Description of original award (Fiscal Year 2018, $150,000)
The time since death, or postmortem interval (PMI), is critical to establish for forensic investigation as it can help investigators identify the victim and validate alibis and witness statements. Most available tools for measuring PMI (temperature, lividity) are no longer useful after approximately 48 hours, so there is a need for tools to estimate PMI over longer periods of time.
Recent research has indicated that microbial communities associated with decomposing cadavers change systematically after death. These changes can be harnessed to create a microbial clock that begins at death and changes predictably over time, which can be used as a tool for PMI estimation. In this study, we will test the accuracy of different machine learning techniques and model parameters for microbially-based PMI predictions. We will utilize microbiome data sets generated from human cadavers placed in three different geographic locations and four different seasons. We will apply several different machine learning techniques, including Random Forest Regression, K-neighbors Regression, and regularized linear regression techniques, to determine the method for estimating PMI from microbiome data. Then, we will test parameters (e.g. microbial taxonomic level) and variables (e.g. temperature) included in the model to generate the most robust model. Finally, we will validate error rates by sequencing DNA from samples collected from cadavers with known PMIs that were not included in the data set used to create the model. We will apply the final model to these data to determine if a model built on approximately 40 human cadavers is accurate when applied to test samples. Through this study, we expect to create a single generalizable model that will predict the PMI of a human cadaver based on the microbiome. This will provide several contributions to the field of forensic science. First, it will provide a complimentary tool that can be used during forensic investigation to estimate PMI and thus provide scientific evidence that can be utilized by prosecutors during trial. Furthermore, knowledge of the most accurate parameters in the model will lead to improved sampling methodologies. For instance, if it is determined that the gravesoil is the most accurate predictor of PMI, soil swabs for microbiome analysis may become part of forensic investigations.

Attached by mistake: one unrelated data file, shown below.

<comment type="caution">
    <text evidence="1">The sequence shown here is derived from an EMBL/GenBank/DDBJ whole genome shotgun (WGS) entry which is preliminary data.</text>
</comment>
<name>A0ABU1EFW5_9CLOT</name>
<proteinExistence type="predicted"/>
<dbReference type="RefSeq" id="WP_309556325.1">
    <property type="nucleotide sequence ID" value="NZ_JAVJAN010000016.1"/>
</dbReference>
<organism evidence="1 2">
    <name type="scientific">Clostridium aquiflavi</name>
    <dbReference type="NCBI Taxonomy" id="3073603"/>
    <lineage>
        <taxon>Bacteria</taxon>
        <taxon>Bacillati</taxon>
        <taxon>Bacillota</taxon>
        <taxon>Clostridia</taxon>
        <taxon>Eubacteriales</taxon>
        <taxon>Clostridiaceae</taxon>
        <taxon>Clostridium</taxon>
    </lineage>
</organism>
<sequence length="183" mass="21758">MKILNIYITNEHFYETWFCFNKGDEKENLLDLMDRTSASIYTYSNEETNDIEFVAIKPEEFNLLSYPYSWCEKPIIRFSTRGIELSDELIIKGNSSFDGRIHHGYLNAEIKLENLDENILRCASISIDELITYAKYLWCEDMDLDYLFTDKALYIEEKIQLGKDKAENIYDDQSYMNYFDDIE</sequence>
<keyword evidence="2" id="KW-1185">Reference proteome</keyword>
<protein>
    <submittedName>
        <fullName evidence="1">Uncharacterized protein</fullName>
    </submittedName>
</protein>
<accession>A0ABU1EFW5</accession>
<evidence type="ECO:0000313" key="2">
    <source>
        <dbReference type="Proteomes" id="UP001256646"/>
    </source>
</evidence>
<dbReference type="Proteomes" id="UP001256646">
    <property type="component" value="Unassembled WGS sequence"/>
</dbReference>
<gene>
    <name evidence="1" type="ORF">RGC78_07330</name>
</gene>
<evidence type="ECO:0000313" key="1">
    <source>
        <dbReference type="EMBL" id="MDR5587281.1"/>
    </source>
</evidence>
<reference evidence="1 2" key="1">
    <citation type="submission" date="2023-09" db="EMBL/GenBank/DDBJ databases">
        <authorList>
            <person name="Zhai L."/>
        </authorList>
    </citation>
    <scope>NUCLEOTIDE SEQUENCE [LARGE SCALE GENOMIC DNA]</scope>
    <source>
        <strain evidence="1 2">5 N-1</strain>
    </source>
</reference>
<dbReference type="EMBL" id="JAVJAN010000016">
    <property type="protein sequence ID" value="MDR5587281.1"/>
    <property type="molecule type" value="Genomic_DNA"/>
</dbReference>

We will publish peer-reviewed scientific articles, lead conference presentations, and develop a workshop for the forensic science community at the American Association of Forensic Sciences conference to disseminate the study results.
"Note: This project contains a research and/or development component, as defined in applicable law," and complies with Part 200 Uniform Requirements - 2 CFR 200.210(a)(14).